After about five years of study, the Federal Highway Administration approved plans for a new 280-mile highway that is expected to connect Nogales with Wickenburg in Arizona and provide an important interstate connection that connects Phoenix and Las Vegas.
Now the federal government must find a way to pay for the multi-billion dollar Interstate 11, the country’s most ambitious new highway project in a generation.
The $ 1 trillion Infrastructure Investment and Jobs Act, signed by President Joe Biden in law Monday, describes a dozen “high-priority” routes on the national highway system, but does not mention I-11.
Environmentalists are concerned about a new road through hundreds of miles of pristine desert that endangers wildlife and contributes to more pollution.
The project will serve as a north-south bypass around central Phoenix. It would run through the Hassayampa Valley about 40 miles west of downtown. This area, mostly virgin desert now, is planned as part of the city of Buckeye’s massive growth plans. If these plans come true, the once small farming town would compete with Phoenix in size and population.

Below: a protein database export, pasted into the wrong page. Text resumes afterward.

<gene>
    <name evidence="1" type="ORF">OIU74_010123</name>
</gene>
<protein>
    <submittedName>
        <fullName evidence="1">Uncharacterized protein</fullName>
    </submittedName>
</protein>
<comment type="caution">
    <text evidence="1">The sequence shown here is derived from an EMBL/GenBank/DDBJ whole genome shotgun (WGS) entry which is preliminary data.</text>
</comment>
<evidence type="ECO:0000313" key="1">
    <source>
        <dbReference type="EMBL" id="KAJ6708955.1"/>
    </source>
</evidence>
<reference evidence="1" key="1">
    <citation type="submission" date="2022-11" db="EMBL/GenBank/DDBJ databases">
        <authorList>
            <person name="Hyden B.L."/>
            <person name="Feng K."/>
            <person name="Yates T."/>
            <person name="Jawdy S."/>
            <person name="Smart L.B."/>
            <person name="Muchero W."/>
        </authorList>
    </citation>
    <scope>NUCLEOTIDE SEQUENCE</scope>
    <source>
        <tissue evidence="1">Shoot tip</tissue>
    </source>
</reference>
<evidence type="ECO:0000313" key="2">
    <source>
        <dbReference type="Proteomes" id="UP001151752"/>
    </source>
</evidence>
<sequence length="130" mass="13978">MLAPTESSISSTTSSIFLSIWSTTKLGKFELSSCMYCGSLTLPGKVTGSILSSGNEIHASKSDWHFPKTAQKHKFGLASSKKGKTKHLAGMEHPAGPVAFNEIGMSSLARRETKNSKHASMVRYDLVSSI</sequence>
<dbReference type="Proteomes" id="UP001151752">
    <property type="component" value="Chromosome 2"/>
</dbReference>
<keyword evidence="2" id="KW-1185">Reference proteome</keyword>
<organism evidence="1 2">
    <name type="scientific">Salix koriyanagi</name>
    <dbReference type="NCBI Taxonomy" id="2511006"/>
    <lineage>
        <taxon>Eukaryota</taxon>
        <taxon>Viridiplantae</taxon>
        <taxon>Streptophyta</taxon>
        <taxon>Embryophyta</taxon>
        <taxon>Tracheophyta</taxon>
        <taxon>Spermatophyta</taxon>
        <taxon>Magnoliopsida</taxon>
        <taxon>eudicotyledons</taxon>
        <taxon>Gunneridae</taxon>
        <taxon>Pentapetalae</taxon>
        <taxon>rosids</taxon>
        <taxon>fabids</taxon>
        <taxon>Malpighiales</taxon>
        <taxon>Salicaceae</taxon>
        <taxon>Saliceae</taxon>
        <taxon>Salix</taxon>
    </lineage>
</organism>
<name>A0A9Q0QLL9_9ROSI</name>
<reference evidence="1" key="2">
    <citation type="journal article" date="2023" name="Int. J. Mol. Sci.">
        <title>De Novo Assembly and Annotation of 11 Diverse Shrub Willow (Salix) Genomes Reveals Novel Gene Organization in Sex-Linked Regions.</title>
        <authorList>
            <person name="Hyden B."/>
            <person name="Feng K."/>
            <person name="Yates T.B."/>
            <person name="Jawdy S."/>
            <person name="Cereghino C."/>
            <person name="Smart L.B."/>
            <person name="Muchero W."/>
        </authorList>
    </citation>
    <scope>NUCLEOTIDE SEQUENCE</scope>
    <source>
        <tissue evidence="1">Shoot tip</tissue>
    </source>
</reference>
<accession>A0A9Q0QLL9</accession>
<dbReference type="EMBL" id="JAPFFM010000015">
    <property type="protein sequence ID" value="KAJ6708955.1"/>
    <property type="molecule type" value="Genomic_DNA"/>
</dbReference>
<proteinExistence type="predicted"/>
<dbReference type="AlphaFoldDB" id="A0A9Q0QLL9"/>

The long-proposed Interstate 11 would enable, and perhaps accelerate, that development.
The goal is to entice companies to bring production back from abroad while promoting a research and development corridor from Mexico to Arizona and Nevada, federal and state officials claim.
It would also serve as a major new trade corridor with other Mexico-to-Canada routes, such as I-5 and I-25, congested.
Growing population, traffic jams and economic development were the key reasons why federal officials decided the new interstate was needed. Phoenix and Las Vegas have been among the fastest growing regions in the country.